The comparison with the process for appointments to the UK supreme court is stark, the selection here being an object lesson not only in choosing the best candidates but in depoliticised objectivity, those responsible for drafting the appointment rules being truly worthy of Montesquieu’s plaudits.

Trump’s appointment of the arch-conservative Neil Gorsuch to the supreme court brought into sharp focus the role of the president and the extension of his powers into all three facets of government, the electing of a president with scant regard for the value of civil society or the rule of law thus being a cause of great alarm.
Martin Allen
Shoreham, West Sussex

One thing that would make a great difference in the US system of government would be a fair electoral system. Not one that excludes anyone without big money, not one where large parts of the country appear as totally dominated by one of the big parties, and where minorities are unrepresented or, in the case of gerrymandering, where majorities are underrepresented.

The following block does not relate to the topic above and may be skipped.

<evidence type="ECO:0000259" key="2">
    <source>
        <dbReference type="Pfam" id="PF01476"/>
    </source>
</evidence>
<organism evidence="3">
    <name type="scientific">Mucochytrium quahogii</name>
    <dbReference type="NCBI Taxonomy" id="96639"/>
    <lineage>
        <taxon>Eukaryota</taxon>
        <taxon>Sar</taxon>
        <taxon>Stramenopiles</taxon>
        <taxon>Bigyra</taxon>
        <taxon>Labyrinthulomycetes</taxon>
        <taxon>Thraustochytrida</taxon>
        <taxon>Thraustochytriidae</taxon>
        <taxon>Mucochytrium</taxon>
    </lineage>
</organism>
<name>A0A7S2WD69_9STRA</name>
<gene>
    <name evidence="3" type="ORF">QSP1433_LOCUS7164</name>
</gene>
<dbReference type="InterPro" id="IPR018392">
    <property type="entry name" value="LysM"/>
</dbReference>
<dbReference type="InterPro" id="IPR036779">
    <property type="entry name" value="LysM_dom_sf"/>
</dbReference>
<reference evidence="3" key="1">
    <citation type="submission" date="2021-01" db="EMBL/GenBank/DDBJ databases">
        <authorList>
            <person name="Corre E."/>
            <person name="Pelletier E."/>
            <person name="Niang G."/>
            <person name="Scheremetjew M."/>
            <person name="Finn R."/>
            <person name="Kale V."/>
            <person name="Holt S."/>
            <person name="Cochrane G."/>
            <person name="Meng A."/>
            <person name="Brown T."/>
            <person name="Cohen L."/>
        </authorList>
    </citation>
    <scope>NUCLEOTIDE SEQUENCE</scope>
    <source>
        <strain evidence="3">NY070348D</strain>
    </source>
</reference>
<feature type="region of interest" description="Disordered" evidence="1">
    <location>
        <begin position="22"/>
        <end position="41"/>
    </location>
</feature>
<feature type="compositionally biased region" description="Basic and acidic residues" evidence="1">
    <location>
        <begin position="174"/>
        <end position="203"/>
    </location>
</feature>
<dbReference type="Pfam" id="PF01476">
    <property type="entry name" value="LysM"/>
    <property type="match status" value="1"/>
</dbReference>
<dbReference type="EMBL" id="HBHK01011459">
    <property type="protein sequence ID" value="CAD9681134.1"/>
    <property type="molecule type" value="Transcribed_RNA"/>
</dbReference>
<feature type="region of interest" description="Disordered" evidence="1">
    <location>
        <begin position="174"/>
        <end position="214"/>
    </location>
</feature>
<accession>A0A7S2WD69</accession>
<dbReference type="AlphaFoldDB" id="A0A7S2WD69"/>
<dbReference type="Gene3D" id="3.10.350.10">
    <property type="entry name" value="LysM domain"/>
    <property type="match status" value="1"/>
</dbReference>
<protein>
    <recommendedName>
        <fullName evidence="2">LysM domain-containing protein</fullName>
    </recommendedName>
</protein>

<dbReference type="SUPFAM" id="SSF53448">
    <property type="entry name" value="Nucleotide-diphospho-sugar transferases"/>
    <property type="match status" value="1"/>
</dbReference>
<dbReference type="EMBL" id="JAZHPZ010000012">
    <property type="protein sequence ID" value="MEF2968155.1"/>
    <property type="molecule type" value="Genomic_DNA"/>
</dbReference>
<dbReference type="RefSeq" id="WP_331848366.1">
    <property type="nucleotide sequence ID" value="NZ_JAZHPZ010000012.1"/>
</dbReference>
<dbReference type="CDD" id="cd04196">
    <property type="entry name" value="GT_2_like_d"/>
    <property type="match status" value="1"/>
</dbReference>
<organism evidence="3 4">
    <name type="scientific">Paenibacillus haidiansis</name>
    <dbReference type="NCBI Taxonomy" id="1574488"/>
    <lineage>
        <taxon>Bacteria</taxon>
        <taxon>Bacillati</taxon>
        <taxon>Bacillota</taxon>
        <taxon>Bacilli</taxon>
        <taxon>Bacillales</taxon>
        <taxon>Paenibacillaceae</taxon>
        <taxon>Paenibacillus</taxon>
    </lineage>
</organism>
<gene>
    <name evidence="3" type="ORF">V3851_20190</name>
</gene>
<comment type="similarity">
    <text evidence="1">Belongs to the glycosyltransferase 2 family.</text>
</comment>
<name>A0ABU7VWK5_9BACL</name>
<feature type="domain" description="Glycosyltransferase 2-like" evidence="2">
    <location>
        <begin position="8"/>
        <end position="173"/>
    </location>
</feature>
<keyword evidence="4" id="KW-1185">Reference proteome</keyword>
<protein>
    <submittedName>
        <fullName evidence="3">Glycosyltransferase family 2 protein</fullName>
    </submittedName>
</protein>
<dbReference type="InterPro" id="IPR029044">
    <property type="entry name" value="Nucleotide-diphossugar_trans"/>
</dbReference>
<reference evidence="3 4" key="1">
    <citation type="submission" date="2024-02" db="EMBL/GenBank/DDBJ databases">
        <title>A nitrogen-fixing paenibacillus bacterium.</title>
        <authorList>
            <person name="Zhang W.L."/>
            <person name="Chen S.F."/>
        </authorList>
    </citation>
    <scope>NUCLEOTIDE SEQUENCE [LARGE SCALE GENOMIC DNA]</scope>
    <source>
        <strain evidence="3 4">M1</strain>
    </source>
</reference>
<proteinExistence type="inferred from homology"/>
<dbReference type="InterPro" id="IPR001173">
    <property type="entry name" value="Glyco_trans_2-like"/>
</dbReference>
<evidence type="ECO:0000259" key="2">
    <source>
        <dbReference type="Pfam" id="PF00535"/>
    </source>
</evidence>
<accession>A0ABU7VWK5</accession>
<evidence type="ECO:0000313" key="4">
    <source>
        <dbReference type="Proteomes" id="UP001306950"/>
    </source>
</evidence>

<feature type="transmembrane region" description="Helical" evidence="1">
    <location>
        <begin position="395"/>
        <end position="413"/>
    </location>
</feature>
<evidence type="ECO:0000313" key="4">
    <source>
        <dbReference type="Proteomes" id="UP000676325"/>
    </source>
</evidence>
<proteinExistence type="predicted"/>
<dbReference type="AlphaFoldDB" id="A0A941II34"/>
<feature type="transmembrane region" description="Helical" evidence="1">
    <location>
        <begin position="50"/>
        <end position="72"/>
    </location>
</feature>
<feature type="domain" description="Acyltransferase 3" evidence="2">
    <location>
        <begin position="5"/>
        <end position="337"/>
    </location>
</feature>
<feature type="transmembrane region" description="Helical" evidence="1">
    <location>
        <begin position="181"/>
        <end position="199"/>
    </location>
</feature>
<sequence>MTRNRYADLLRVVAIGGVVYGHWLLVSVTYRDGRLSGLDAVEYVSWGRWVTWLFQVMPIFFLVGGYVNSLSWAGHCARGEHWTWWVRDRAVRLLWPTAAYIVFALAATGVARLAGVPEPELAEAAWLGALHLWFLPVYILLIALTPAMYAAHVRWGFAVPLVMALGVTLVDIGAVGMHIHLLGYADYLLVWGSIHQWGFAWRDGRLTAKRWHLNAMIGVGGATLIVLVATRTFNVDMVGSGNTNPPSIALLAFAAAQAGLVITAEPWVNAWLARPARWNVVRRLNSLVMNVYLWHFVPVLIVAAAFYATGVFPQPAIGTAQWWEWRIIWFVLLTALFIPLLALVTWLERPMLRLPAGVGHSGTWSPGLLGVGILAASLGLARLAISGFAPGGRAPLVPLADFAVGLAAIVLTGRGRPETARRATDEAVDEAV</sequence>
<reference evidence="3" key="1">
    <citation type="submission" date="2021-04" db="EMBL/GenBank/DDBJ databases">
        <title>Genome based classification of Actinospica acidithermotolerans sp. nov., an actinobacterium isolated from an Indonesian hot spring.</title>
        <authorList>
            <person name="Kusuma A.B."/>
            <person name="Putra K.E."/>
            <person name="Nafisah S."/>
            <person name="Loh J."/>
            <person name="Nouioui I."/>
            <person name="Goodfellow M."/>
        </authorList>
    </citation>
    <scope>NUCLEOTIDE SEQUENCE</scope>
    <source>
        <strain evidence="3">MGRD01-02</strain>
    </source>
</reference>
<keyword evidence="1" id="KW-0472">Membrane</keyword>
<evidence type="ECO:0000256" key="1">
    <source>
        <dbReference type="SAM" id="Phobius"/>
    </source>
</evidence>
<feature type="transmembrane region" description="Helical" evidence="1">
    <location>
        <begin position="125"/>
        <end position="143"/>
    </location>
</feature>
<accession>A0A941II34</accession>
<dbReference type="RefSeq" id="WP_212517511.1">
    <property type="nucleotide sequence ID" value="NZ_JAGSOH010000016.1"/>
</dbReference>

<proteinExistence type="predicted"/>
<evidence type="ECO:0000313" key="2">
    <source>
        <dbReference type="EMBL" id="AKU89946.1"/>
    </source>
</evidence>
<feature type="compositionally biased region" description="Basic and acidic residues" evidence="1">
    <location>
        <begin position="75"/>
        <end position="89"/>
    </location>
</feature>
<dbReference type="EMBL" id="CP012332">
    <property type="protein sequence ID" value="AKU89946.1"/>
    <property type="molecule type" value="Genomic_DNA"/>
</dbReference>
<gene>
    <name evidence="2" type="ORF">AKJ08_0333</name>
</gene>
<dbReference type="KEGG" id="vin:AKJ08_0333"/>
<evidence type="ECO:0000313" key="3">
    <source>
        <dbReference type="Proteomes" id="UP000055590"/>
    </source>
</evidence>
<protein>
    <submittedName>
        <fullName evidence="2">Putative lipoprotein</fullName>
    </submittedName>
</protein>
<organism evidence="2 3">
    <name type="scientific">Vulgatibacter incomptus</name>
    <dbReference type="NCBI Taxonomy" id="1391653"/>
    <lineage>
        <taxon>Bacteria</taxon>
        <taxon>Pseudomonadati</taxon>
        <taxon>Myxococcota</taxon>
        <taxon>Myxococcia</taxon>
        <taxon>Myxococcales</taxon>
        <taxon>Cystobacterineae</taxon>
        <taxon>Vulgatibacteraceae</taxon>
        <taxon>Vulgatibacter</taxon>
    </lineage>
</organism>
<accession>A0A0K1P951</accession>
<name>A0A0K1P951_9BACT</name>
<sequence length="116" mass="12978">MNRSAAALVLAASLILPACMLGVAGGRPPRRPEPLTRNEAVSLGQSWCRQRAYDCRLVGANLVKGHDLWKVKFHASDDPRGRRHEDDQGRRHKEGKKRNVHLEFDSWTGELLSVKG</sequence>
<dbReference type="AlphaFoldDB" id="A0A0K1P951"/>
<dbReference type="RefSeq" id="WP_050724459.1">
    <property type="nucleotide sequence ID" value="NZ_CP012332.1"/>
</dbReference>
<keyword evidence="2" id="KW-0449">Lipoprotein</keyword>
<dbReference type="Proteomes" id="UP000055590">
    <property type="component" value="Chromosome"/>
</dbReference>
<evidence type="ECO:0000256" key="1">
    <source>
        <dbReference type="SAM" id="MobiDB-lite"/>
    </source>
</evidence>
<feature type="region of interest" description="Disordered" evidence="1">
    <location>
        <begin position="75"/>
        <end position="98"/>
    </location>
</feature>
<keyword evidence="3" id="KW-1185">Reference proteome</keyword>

If the single transferable vote were adopted, those who support gun control and other sane measures would be much freer to say so and the power of malignant bodies such as the NRA diminished.
Kevin Chaffey
Enniskillen, Co Fermanagh

Jonathan Freedland says that “the US has an unwritten constitution that – just like ours – relies on the self-restraint of the key political players”. In the UK we have at least one very striking parallel. Before Margaret Thatcher’s time, certainly from the end of the second world war onwards, that self-restraint was generally practised and we experienced a relatively pluralist approach to governance. Thatcher and her people recognised that constitutionally the centre was in charge and that the self-restraint previously practised would only prevent them from reaching their objectives. In this sense Thatcher was a populist too, not entirely dissimilar from Trump, and we are still suffering from her legacy four decades later.
Professor Ron Glatter
Hemel Hempstead, Hertfordshire